Monday, January 25, 2010

Dynamic Web Projects in Eclipse

As I fixed a maven war project to more effectively use the Web Tools Project (WTP), I realized I could share the configuration I used with the hope to help others get some light as needed.  I'll be assuming you are familiar with the .classpath file as well as the .project file (which Eclipse uses heavily) to setup the dynamic web project.  Furthermore, I'll assume you are familiar with the notion of a "nature" within the Eclipse environment.  Lastly, I would like to refer readers to the official Eclipse FAQ.  In particular, I would like to refer you to the section where the sharing of the .project and .classpath files in version control (e.g. subversion, git, etc) is considered a good practice. Note that these tips will also work with the Springsource Tool Suite (STS)

The first thing you need to worry about is to make sure you have all bundles installed from the Java Enterprise Update Site.  Notice that this is different that the standard Eclipse distribution. If you successfully installed it, you should have the ability to create a new "Dynamic Web Project" from the new Project menu. Once that is in place and you created a new "Dynamic Web Project" take a look at the .classpath file. It has some entries of type "classpathentry". It should look something like:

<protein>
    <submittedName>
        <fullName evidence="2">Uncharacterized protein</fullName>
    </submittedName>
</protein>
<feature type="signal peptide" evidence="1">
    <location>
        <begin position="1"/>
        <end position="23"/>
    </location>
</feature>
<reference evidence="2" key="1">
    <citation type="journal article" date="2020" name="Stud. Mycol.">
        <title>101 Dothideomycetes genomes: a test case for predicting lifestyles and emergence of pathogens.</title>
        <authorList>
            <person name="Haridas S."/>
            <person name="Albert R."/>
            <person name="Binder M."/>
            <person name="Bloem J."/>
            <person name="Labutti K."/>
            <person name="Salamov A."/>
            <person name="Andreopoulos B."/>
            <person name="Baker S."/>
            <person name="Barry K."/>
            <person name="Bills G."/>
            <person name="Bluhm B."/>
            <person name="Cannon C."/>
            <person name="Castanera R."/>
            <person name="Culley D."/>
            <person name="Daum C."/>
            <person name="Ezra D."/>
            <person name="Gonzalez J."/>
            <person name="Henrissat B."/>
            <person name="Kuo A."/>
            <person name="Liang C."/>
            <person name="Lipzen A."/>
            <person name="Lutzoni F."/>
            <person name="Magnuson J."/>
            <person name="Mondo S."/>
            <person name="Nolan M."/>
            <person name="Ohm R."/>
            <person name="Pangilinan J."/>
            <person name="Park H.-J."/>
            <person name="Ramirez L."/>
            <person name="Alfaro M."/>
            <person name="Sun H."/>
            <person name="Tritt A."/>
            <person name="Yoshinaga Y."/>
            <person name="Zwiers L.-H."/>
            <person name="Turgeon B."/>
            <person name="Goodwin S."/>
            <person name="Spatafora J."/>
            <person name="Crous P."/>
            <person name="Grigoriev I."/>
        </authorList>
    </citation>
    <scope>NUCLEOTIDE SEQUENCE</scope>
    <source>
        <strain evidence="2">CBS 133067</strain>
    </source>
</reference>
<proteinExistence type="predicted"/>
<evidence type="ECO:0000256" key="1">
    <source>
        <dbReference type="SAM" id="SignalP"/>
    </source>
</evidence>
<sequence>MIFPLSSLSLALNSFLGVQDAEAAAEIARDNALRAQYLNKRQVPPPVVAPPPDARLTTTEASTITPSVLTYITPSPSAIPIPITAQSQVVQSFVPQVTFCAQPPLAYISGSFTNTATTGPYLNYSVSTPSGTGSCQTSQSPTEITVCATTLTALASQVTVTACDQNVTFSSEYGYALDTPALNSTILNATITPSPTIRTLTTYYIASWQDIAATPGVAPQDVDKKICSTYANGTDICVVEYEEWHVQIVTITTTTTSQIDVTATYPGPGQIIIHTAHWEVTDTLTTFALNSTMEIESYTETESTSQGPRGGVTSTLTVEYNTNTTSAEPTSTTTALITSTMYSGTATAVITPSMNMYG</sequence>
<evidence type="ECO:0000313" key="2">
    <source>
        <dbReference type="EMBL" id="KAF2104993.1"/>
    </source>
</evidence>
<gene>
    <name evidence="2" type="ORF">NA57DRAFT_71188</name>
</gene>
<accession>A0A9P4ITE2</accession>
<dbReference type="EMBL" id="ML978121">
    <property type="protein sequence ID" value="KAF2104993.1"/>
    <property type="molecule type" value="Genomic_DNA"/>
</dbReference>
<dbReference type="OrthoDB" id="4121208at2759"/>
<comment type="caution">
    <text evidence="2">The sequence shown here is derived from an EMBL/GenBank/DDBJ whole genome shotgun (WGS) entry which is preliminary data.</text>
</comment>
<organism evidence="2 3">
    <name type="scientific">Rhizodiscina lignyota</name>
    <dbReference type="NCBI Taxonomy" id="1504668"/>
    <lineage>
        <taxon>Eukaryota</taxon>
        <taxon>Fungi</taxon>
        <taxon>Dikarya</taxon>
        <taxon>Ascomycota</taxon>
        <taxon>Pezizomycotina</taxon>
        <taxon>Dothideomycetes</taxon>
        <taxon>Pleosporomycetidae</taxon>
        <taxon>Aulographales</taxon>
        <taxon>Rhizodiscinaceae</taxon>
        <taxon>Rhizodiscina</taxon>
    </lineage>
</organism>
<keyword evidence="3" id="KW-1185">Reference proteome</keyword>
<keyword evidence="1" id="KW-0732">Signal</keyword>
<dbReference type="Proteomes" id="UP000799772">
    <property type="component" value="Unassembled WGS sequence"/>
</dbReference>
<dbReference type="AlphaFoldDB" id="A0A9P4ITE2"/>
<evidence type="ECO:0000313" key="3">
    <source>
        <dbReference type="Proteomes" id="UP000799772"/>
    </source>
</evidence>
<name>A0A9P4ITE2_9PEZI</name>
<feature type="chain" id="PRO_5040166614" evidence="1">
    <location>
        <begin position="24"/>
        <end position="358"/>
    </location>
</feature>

The kind of classpathentry "con" means "classpath container". It's the way WTP will resolve classpath entries as you deploy your Dynamic Web Project via Eclipse. Now, take a look at your .project file. It should look something like:

There could be other buildcommand entries or other nature entries, however these are very important to have in order to enable all tooling support for a "Dynamic Web Project". Now, the one file that has some more information is found within the .settings folder. This file is named org.eclipse.wst.common.component. This file is very interesting. It shows how Eclipse (or STS) will deploy the project to the Server of your choice (e.g. Tomcat). It should look something like:

 Hopefully, this file speaks for itself (as far as to understand how WTP deploys this project as an "exploded" war).  Notice that I'm using a traditional maven directory structure for defining a webapp. As these files are in place, you should be able to execute the "Run In Server" command (from the "Run" menu) and, assuming you have a server configured, you should be able to see your web application running via Eclipse. Of course, this means you could not only "Run" but also "Debug" whereby all your breakpoints and other debugging tools would work seemlessly.

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